In U.S.A. the earth began to burn under de Hory’s feets, more forgeries were discovered and exposed and with the F.B.I. close upon his heels he escaped in 1959 to Europe, to Paris and 1962 he settled down on Ibiza. Here he lived in a smaller house and later he bought the luxurious house La Falaise, quite a new building high up in the mountains, where he held fashionables cocktail-parties for the Natives as well as for the islands holiday playboys and playgirls, amongst them the singer Nina, “the better part” of Frederik van Pallandt. In the meantime his two art dealers, Legros and a the Canadian Real Lessard travelled around the world selling his “art”. In Tokyo they sold, among other pictures, an oil painting of "Derain", a "Dufy"-gouache and a "Modigliani" drawing to The National Museum of Western Art for $ 250.000.
The year 1964 marked the ending of the de Hory adventure. Fernand Legros met in Texas the money roller the chief of the general American oil company Algur Hurtie Meadows’ art collection to whom he in a very short time sold forMillions of dollars.
But one day in the year 1967 Klaus Pearls, the very person who was tricked by de Hory with two of his false Picasso paintings, stood facing Meadows art collection, and his spontaneously spoken word were: “Forgeries, all together forgeries.” Legros and de Hory now became almost outlaws but succeeded once more for another ten years or so to escape and to do their business. In 1983 Klaus Perls was fooled once again, when he bought a false "Modgliani" from a source who had also pulled the legs on the famous museum Tate Gallery in London and forced Sotheby’s to cancel an auction with an estimated value about a million dollars. Art swindlers are evidently getting easily around doing their dirty business.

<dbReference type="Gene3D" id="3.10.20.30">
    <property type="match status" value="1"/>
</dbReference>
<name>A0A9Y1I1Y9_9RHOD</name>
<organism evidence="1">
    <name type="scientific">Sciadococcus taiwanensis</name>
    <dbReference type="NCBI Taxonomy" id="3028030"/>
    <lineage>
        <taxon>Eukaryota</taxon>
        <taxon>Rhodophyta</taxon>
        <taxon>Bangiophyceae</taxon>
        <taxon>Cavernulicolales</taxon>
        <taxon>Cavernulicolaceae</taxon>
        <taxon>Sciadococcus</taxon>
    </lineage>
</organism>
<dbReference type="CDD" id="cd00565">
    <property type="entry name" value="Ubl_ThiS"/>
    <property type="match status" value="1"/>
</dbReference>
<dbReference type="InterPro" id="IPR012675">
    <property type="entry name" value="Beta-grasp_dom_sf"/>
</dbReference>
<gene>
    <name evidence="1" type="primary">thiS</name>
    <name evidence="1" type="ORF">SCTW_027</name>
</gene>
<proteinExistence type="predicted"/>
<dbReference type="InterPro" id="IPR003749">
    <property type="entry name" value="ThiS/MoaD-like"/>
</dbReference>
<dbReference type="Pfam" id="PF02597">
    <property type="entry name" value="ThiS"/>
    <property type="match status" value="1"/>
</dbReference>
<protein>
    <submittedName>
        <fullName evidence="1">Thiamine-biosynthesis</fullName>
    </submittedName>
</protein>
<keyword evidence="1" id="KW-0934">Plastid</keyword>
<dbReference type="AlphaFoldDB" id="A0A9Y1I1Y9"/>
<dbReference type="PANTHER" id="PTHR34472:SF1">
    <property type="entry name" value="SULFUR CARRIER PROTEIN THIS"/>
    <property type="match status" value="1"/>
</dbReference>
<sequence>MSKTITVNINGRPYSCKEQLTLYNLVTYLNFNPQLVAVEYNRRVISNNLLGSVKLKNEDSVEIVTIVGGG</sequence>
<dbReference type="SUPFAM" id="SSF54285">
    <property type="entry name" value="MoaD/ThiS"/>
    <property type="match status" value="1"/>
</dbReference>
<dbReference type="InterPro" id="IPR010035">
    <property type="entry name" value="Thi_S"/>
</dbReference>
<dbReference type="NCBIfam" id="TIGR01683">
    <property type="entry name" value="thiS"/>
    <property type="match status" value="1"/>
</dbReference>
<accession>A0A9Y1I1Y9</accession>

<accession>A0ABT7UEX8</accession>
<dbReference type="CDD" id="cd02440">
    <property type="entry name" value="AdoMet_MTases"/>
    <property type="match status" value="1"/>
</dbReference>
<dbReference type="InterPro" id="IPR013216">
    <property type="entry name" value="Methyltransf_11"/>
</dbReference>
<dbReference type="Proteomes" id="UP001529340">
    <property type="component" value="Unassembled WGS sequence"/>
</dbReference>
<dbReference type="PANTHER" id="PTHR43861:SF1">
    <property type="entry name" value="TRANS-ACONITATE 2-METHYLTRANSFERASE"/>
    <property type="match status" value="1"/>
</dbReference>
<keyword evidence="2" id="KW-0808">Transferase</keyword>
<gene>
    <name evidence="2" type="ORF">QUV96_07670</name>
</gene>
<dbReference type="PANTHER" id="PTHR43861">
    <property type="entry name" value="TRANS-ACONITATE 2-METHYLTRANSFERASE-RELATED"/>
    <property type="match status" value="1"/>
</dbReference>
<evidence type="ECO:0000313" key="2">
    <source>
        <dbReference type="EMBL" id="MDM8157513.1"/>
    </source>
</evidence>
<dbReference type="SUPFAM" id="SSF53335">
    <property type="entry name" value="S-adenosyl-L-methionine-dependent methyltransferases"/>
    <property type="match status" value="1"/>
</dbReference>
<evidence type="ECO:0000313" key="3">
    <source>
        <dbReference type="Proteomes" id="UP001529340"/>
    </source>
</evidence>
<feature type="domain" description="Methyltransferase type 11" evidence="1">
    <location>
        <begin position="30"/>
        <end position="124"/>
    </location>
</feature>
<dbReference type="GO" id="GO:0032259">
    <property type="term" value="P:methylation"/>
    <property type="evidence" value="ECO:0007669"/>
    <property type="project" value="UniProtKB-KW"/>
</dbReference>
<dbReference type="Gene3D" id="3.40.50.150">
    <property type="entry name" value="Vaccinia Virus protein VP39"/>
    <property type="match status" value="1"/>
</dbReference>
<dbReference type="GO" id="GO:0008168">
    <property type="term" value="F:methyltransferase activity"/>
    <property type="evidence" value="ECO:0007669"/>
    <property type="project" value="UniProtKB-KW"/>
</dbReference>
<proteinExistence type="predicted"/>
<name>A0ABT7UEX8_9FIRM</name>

December 1977 the local authorities at Ibiza decided to hand over de
Hory to France, which for at least 10 years wanted to put him to trial
accused in more cases for dealing with false art. But Elmyr de Hory
cheated one last time the whole world of art by taking a bunch of
sleeping pills the very day before the handover should have taken
place. Fernand Legros was a couple of years later sent to prison for
two years, and he died 1983 as a poor man.
Welles played in 1975 the film F for Fake, which is a story
about de Hory’s life. You can still buy it in a videostore.
© Preben Juul Madsen www.artfakes.dk